The two ways to address and stabilize the SFR are to (a) increase the student numbers and (b) cut down on the faculty growth. CNM is on a growing trajectory and we want to be seen among the best globally. To get there, option (b) is not a choice as we will need to hire senior faculty that continue to contribute to our research visibility and strong teaching mission. So, we have to move the route of option (a), which means that we need to be strategic about how we promote CNM and consider the attractiveness of the modules we offer for students within CNM as well as for students across NUS. Our growth as a Department rests on our ability to attract students into our modules and major.

I invite you to dialogue with me and the rest of the CNM team to suggest your thoughts and ideas regarding ways to grow CNM!

I am looking forward to working with you in building a robust student-to-faculty ratio that allows us to grow strategically and systematically to becoming a global leader.

Sincerely,

Mohan J. Dutta

Book Published by Ingrid Hoofd “Ambiguities of Activism: Alter-Globalism and the Imperatives of Speed”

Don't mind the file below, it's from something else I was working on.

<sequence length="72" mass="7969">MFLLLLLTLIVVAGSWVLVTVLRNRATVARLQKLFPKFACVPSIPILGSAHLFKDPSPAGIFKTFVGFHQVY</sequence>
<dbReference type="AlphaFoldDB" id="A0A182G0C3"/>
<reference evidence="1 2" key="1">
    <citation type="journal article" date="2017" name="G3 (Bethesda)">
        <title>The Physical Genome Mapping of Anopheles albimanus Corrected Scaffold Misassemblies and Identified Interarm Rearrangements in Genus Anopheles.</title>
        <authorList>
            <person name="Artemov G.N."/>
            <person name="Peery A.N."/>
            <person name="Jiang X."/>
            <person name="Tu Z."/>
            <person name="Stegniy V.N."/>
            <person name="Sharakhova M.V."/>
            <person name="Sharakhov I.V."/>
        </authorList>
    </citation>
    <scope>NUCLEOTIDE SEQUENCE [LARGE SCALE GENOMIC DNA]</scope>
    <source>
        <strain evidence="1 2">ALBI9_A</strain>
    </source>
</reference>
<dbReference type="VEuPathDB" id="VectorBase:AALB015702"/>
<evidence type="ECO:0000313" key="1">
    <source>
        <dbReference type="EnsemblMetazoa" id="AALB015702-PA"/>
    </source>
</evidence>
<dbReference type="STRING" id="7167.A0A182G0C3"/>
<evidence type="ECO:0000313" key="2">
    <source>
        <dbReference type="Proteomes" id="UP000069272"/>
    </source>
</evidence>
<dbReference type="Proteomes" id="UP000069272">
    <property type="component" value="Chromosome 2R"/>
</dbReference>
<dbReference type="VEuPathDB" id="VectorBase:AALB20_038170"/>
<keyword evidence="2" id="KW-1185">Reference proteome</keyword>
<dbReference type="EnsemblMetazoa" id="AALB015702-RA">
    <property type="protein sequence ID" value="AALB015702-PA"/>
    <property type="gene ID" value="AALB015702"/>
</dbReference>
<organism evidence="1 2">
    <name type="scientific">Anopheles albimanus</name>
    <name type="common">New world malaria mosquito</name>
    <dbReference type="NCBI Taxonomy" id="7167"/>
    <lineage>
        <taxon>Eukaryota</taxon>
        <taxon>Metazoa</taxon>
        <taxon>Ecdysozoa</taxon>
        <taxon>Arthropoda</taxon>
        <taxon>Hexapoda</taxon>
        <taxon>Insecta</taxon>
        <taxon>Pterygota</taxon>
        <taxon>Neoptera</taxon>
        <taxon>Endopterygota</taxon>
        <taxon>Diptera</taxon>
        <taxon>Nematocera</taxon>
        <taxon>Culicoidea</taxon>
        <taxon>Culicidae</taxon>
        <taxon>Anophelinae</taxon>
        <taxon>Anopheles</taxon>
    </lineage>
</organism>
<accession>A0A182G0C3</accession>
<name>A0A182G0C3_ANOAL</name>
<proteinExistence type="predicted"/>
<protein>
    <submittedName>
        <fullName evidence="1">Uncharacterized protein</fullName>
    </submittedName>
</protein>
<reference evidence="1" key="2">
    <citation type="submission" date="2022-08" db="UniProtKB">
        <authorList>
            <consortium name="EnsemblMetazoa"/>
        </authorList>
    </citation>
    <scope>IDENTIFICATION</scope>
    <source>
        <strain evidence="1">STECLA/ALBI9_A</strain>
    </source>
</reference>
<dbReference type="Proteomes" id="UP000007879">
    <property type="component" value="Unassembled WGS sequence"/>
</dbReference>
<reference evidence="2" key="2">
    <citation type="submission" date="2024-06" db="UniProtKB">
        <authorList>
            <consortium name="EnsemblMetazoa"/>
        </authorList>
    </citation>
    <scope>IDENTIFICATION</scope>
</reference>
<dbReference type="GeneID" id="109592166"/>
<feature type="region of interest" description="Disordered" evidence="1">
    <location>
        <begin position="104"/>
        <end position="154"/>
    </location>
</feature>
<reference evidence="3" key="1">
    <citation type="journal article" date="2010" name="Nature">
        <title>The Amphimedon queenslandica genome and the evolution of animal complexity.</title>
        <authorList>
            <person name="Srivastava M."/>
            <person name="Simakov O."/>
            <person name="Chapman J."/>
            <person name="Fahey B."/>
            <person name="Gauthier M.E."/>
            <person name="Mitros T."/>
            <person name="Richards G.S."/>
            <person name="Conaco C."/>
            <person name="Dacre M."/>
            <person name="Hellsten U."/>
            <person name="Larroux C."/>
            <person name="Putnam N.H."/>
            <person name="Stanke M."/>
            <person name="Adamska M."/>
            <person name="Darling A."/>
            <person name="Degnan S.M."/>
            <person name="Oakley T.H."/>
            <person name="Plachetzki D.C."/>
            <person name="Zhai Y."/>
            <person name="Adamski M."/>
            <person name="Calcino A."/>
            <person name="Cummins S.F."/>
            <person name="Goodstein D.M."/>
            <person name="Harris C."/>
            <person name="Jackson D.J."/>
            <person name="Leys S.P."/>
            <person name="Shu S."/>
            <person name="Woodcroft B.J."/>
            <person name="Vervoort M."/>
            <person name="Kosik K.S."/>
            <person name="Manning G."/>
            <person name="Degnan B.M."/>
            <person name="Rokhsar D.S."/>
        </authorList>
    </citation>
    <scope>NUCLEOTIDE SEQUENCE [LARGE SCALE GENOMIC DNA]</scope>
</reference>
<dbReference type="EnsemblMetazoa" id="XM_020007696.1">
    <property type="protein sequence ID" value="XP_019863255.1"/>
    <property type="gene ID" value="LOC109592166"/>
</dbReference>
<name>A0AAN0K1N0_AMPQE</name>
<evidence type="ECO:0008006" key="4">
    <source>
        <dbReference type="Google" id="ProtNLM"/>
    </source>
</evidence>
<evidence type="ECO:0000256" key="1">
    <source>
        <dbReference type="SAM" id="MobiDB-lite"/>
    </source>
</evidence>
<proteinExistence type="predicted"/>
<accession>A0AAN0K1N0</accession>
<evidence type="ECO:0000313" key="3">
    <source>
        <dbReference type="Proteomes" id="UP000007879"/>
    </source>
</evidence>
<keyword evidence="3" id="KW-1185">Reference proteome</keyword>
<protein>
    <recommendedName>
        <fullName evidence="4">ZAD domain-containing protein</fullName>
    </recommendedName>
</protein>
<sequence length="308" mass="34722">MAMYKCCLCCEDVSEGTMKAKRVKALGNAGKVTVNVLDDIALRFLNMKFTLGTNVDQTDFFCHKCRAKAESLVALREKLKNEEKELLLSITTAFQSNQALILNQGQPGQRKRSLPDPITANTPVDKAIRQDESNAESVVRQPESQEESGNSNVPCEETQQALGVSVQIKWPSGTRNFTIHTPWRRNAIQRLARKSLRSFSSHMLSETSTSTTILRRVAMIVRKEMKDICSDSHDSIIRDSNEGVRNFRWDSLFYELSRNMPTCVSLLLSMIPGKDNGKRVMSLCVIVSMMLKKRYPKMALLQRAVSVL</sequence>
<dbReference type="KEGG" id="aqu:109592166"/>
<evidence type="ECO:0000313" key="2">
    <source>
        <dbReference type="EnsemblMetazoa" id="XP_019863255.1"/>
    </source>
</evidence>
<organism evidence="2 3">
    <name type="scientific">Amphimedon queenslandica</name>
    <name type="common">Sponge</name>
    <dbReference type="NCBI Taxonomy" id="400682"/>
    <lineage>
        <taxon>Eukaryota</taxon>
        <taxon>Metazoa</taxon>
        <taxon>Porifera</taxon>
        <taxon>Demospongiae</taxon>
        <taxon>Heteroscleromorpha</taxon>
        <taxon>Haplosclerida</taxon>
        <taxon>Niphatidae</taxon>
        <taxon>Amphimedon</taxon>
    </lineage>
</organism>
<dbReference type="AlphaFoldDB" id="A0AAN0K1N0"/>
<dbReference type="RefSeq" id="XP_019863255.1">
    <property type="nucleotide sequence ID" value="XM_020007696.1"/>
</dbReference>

In May 2012, Ingrid Hoofd published her book titled “Ambiguities of Activism: Alter-Globalism and the Imperatives of Speed” with Routledge. The Routledge website describes the book as providing an in-depth analysis of the paradoxes that are brought about by the mobilization of problematic discourses and divides to address issues of gendered, raced, and classed oppressions worldwide. In the book, Ingrid specifically draws our attention to the ways in which the discourses of speed and transcendence intensify global hierarchies. A review by Mark Featherstone notes:

“Hoofd’s book presents an essential critique and anti-dote to the utopian activism of the contemporary anti-capitalist leftists, such as Hardt and Negri, and shows how the ideas and practices of anti-capitalism may be complicit in the neo-liberalism of the speed elite.”

I am looking forward to reading this book as it hopes to provide key insights regarding the tensions, struggles and contestations implicit in contemporary global activist movements, especially as they relate to the utilization of the new media in a politics of social change.